Abstract

The Sustainable Development Goals or SDGs are an ambitious step towards sustainable development, taking a much broader view of sustainability than ever achieved previously, yet practical challenges remain, including how to implement change. The aims of this research were to determine how an influential aquaculture company in Australia – Tassal, Tasmania’s largest salmon aquaculture company – perceived the SDGs, and to ascertain the motivations and barriers for Tassal to work towards implementing the goals. Interviews were conducted with leaders, employees and external business partners. Tassal was not aware of the SDGs prior to this project, but were open to considering implementing them in their current sustainability practices. The survey responses were analysed using the Values-Rules-Knowledge (vrk) framework of decision making.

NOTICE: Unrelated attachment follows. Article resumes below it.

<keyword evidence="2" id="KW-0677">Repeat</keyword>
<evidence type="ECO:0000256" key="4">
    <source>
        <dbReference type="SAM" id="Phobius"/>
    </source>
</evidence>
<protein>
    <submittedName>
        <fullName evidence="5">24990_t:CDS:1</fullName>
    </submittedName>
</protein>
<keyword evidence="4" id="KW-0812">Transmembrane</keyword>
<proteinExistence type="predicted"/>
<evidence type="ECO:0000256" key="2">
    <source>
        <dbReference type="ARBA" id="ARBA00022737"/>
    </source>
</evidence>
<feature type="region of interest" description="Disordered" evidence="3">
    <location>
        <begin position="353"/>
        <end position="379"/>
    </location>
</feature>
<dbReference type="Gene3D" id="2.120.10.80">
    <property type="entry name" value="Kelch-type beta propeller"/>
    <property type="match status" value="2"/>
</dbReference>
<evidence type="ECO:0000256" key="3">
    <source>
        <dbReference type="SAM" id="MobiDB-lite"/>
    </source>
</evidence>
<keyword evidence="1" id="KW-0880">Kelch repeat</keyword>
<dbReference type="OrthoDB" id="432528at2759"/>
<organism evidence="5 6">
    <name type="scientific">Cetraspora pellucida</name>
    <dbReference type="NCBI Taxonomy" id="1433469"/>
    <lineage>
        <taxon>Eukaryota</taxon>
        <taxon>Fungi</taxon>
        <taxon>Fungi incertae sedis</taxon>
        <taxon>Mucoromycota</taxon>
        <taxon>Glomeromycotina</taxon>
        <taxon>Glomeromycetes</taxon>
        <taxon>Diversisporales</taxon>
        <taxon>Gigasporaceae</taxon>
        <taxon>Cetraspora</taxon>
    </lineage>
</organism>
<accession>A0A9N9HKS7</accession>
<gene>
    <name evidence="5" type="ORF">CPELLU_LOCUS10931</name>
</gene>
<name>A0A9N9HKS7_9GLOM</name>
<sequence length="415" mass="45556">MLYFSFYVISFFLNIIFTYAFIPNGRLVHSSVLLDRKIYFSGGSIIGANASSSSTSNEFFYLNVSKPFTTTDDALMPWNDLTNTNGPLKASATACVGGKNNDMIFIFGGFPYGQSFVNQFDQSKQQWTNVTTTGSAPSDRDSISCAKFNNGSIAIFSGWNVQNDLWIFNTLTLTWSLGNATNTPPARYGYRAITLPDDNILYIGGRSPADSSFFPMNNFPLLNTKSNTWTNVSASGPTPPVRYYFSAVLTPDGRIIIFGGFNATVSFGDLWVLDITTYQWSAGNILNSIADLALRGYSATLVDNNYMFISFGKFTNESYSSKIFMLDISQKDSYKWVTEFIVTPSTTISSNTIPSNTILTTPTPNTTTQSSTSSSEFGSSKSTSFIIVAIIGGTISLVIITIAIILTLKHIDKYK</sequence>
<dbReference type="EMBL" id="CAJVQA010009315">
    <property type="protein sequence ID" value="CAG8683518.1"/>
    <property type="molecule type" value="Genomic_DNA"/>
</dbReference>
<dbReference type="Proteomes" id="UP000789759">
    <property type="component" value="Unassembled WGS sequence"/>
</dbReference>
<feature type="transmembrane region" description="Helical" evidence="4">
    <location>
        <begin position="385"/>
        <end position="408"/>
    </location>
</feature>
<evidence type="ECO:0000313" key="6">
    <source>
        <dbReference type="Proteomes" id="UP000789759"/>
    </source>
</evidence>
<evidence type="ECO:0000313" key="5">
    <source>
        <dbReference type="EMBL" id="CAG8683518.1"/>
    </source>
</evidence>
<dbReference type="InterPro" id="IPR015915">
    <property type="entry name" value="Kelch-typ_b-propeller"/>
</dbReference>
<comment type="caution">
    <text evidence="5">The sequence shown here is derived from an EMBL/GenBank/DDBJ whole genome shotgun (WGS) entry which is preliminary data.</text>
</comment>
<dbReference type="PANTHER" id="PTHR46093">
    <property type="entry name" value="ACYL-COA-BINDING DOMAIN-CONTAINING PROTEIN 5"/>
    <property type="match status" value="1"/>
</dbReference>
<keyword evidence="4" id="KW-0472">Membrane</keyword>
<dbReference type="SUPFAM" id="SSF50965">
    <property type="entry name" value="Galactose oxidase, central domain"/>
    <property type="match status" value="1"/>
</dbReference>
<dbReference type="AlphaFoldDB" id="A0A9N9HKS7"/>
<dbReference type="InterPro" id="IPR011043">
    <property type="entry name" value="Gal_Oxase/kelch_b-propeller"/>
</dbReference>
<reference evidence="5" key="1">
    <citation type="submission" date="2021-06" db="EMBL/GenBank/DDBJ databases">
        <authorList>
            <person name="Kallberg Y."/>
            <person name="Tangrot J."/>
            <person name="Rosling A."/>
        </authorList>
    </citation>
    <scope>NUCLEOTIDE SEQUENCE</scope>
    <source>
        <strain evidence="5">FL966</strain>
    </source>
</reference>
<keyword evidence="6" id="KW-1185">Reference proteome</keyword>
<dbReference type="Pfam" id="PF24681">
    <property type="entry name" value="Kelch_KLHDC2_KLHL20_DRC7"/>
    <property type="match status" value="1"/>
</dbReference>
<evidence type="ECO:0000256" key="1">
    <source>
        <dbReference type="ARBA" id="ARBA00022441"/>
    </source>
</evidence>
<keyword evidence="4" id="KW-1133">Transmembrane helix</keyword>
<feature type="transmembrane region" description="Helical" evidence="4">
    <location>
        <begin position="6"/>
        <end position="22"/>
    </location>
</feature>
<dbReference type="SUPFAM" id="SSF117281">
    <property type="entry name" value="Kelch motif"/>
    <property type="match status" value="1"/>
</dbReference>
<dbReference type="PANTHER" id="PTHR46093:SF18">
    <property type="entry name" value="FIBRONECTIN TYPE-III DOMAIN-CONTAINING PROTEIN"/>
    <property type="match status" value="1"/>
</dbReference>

Key findings were: 1) corporate and personal values were the key component driving Tassal’s positive responses to the SDGs; 2) awareness of the SDGs resulted in Tassal recognising the potential gains from engaging with some of the seemingly less aquaculture-related goals (such as health and wellbeing). These findings demonstrate that businesses can fruitfully engage with the SDGs, even without government requirements or societal expectations, if they are prepared to broaden their interpretation of business sustainability and be reflective about their values. The vrk model is a potentially useful addition to current SDG and sustainability tools, such as those of the UN Global Compact, as a way to diagnose organisational barriers to adopting practices aligned with the SDGs. An emerging area of importance to social, economic and environmental sustainability – social license – was also identified as implicit in many, but not explicit in any of the SDGs.

The article is available here.

    Associated Crosscutting Themes

  • Norms